Striving to Rest: Unpacking Another Paradox of Faith
19 July 2021
Ah, rest…feet up, lounging beside still waters…
The Good Shepherd promises rest for His Beloved, and what a blessing that refreshment is! Ceasing from self, from striving—there is victorious redemption when we surrender, kneeling before the Cross where our Savior cried out “it is finished.”
Let us therefore strive to enter that rest, so that no one may fall by the same sort of disobedience. – Hebrews 4:11 ESV
If your peace-filled bubble just popped, don’t set aside your sweet tea and run for the hills just yet! This is glorious striving for a rest beyond compare…
Hebrews 3:12-14 says,
Take care, brothers, lest there be in any of you an evil, unbelieving heart, leading you to fall away from the living God. But exhort one another every day, as long as it is called “today,” that none of you may be hardened by the deceitfulness of sin. For we have come to share in Christ, if indeed we hold our original confidence firm to the end.
It was unbelief that prevented the Israelites from entering God’s rest. It is unbelief that still leads us astray today. We are saved by grace, through faith. And what is faith? The assurance of things hoped for, the conviction of things not seen. (Read more about faith HERE.)
Assurance. Conviction. Two words, dare I say, foundational to active, engaged living. Assurance births endurance. Conviction incites steadfastness. When the writer of Hebrews tells us to strive to enter God’s rest, the root word is spoudazo, and means to hasten, labor, and give diligence to.
We don’t come to Jesus, find salvation, then sit back and slumber by the beach till called home to glory. Sin is deceitful; it steals, kills, and destroys. We are overcomers because of Christ, by faith, and Paul tells us to fight the good fight of faith. It is a fight! Yuck! I wonder if that’s why Jesus’s parable of the sower mentions some seeds falling on rocky ground, growing no root, and eventually withering from offense at the Word (Matthew 13:20-21).
We love pleasure. We love luxury. We love a promise of exponential favor minus expense. Grace whets our appetites, and to an extent, rightly so, for none are righteous on our own accord. We all fall short of salvation. But, though the gift is free, it comes with new expenditure—a maintenance charge, perhaps. Indeed, we are told to count the cost.
So, what is the cost? Forsaking the old and embracing the new. Our sin, our very existence, dies on the cross and we are raised to new life by the Spirit (Galatians 2:20).
For the grace of God has appeared, bringing salvation for all people, training us to renounce ungodliness and worldly passions, and to live self-controlled, upright, and godly lives in the present age, waiting for our blessed hope, the appearing of the glory of our great God and Savior Jesus Christ. –Titus 2:11-13 ESV
Renouncing. Forsaking. Effort is required, and that’s where the fight gets downright dirty! It’s messy, it’s hard.
Emotions take us captive, desiring to be recognized as truth apart from the Absolute truth.
Worldly mindsets entice and ensnare with the belief that we can be more and have more right here and now.
Yet, the call remains: strive to enter rest. There’s a completeness to this paradoxical concept. The rest being spoken of is the fulfillment of God’s promise of an eternal resting place. It’s a calming, a settling, of the winds of sorrow, strife, and sin. This side of heaven we get glimpses of this rest by the Holy Spirit. The promise nourishes the hearts of saints willing to strive by faith for faith—via the cross into the throne room of heaven—to find all they need (Hebrews 4:16).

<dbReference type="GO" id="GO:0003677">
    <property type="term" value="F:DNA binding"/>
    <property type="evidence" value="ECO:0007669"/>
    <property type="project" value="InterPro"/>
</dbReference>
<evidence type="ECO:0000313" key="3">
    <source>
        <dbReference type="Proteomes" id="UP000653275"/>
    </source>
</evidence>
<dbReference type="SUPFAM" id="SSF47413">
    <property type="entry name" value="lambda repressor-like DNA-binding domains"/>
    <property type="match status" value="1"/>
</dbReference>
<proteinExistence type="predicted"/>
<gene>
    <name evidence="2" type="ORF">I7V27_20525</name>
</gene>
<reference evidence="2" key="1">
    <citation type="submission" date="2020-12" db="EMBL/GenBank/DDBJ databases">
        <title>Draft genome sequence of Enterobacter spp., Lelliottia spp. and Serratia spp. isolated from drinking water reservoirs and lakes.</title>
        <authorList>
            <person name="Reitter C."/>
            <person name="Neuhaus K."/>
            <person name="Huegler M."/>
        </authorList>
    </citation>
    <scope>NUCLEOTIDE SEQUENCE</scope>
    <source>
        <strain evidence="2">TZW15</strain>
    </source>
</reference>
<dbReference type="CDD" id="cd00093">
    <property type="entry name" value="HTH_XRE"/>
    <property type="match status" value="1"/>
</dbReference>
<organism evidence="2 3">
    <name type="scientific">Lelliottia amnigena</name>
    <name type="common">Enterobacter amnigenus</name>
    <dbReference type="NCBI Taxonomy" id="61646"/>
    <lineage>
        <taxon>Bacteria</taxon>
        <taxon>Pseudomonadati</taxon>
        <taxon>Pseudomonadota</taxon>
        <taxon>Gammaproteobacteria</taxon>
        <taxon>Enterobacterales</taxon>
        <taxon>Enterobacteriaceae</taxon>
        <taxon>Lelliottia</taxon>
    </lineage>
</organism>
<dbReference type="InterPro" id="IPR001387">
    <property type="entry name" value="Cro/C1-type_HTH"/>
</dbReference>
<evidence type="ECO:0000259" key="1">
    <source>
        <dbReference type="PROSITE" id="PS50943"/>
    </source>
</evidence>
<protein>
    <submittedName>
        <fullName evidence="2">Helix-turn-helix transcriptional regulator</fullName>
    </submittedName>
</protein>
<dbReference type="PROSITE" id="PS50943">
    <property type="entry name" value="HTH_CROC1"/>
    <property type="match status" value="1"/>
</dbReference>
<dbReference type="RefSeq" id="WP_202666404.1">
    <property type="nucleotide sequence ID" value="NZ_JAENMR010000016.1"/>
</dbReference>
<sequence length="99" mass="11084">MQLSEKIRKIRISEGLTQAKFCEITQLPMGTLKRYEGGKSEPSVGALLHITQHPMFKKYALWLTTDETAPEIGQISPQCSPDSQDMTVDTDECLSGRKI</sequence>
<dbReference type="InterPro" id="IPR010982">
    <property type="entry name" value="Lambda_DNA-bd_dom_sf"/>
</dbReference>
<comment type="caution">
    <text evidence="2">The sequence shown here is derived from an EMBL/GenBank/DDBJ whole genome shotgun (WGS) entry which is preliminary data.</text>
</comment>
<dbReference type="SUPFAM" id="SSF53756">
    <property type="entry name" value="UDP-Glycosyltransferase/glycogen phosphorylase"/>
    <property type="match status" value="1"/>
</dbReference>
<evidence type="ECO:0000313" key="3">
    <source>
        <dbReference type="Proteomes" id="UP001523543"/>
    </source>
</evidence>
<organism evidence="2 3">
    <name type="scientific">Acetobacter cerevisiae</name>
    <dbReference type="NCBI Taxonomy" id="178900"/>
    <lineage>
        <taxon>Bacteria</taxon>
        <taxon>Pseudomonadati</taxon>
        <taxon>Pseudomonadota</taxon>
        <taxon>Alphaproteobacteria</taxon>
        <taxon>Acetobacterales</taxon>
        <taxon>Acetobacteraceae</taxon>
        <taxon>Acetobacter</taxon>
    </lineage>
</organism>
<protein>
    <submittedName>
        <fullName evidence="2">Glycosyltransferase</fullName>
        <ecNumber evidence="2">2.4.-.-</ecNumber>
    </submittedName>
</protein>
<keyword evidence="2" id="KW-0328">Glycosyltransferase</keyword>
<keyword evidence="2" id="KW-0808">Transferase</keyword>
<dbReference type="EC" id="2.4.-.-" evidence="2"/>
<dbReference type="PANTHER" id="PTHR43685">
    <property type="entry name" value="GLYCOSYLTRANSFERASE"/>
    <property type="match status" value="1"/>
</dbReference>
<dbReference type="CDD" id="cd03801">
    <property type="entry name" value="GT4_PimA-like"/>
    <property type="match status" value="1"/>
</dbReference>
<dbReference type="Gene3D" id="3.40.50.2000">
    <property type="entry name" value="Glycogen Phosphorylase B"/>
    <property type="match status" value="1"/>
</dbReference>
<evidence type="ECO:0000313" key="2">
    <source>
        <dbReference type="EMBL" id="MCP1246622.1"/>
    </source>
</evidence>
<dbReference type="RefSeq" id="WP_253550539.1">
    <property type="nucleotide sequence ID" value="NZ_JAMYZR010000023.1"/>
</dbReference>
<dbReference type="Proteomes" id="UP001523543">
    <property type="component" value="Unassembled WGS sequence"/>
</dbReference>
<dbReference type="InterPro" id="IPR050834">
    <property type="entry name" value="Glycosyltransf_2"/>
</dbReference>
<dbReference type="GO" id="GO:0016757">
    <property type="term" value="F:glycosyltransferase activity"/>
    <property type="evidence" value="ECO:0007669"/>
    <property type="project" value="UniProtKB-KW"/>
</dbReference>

Consider Hebrews 4:1, which tells us to fear, lest any seem to have failed to reach God’s rest. Fear! Yes!
God’s rest is a promise worth fighting for, worth contending for. It’s a blessed hope to fear over, lest we miss it.
2 Corinthians 7:1 says, since we have these promises, beloved, let us cleanse ourselves from every defilement of body and spirit, bringing holiness to completion in the fear of God.
We are cleansed by the Word, by an agreement with and willingness to walk according to God’s word. Godly fear, founded in faith, is the beginning of wisdom.
Wisdom directs in truth.
Truth points to obedience.
Obedience requires effort.
Effort promises rest.
Our fight is blessed. Our strength to endure is glorified. Our promised rest is assured.
And we desire each one of you to show the same earnestness to have the full assurance of hope until the end, so that you may not be sluggish, but imitators of those who through faith and patience inherit the promises. – Hebrews 6:11-12 ESV
Jesus promises rest, and that His yoke is easy and His burden is light. This is the key: the striving is not in self-sufficiency. It’s Spirit-led, it’s Spirit-enabled, which means there’s no room for self-exertion. There’s no strain when operating beyond the realm of the physical. If your striving is exhausting, you are striving in vain.
Coming to Jesus, weary and heavy-laden, we are promised a refreshing outpouring of rest by grace through surrender. Striving for the fulfillment of God’s rest is the faith-filled exertion to deny our flesh, take up our cross, and follow Jesus in truth. Though the wording sounds oppositional, it’s intricately woven in truth and therefore crowned as a glorious pursuit.
Strive, from humility. Strive, in faith. Surely abundant provision awaits such pilgrimages! Blessed assurance is yours and mine. He who promised is faithful.